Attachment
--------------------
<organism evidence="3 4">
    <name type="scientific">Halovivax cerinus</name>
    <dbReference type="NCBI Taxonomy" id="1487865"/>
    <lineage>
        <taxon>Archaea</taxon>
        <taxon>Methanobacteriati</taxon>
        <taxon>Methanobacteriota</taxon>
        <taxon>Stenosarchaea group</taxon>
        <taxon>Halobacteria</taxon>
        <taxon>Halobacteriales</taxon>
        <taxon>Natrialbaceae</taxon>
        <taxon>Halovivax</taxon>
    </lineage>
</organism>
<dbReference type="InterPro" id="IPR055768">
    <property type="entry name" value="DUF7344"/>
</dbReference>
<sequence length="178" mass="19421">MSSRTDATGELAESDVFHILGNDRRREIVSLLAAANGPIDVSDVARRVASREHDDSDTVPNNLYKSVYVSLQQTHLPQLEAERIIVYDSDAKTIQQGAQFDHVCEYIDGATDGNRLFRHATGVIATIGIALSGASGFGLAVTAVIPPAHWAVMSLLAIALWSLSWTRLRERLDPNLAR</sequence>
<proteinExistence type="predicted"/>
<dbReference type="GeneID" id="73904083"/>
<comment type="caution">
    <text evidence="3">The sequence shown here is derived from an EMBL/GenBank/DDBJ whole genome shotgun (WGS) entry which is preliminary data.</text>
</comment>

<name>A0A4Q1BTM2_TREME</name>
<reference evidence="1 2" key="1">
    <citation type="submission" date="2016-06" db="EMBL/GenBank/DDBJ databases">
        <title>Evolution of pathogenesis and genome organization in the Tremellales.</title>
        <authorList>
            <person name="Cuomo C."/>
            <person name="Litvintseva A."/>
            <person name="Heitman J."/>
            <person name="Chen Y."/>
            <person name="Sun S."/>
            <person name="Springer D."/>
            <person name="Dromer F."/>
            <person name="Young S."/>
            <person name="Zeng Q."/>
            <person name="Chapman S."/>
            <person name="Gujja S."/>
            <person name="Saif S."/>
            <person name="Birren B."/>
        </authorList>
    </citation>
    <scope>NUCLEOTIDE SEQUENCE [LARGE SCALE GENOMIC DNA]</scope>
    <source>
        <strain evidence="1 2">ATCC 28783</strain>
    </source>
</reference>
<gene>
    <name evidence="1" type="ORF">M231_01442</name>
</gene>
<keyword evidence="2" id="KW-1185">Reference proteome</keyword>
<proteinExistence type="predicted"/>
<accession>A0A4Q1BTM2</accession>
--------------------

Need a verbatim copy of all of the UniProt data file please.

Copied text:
<organism evidence="3 4">
    <name type="scientific">Halovivax cerinus</name>
    <dbReference type="NCBI Taxonomy" id="1487865"/>
    <lineage>
        <taxon>Archaea</taxon>
        <taxon>Methanobacteriati</taxon>
        <taxon>Methanobacteriota</taxon>
        <taxon>Stenosarchaea group</taxon>
        <taxon>Halobacteria</taxon>
        <taxon>Halobacteriales</taxon>
        <taxon>Natrialbaceae</taxon>
        <taxon>Halovivax</taxon>
    </lineage>
</organism>
<dbReference type="InterPro" id="IPR055768">
    <property type="entry name" value="DUF7344"/>
</dbReference>
<sequence length="178" mass="19421">MSSRTDATGELAESDVFHILGNDRRREIVSLLAAANGPIDVSDVARRVASREHDDSDTVPNNLYKSVYVSLQQTHLPQLEAERIIVYDSDAKTIQQGAQFDHVCEYIDGATDGNRLFRHATGVIATIGIALSGASGFGLAVTAVIPPAHWAVMSLLAIALWSLSWTRLRERLDPNLAR</sequence>
<proteinExistence type="predicted"/>
<dbReference type="GeneID" id="73904083"/>
<comment type="caution">
    <text evidence="3">The sequence shown here is derived from an EMBL/GenBank/DDBJ whole genome shotgun (WGS) entry which is preliminary data.</text>
</comment>

<name>A0A4Q1BTM2_TREME</name>
<reference evidence="1 2" key="1">
    <citation type="submission" date="2016-06" db="EMBL/GenBank/DDBJ databases">
        <title>Evolution of pathogenesis and genome organization in the Tremellales.</title>
        <authorList>
            <person name="Cuomo C."/>
            <person name="Litvintseva A."/>
            <person name="Heitman J."/>
            <person name="Chen Y."/>
            <person name="Sun S."/>
            <person name="Springer D."/>
            <person name="Dromer F."/>
            <person name="Young S."/>
            <person name="Zeng Q."/>
            <person name="Chapman S."/>
            <person name="Gujja S."/>
            <person name="Saif S."/>
            <person name="Birren B."/>
        </authorList>
    </citation>
    <scope>NUCLEOTIDE SEQUENCE [LARGE SCALE GENOMIC DNA]</scope>
    <source>
        <strain evidence="1 2">ATCC 28783</strain>
    </source>
</reference>
<gene>
    <name evidence="1" type="ORF">M231_01442</name>
</gene>
<keyword evidence="2" id="KW-1185">Reference proteome</keyword>
<proteinExistence type="predicted"/>
<accession>A0A4Q1BTM2</accession>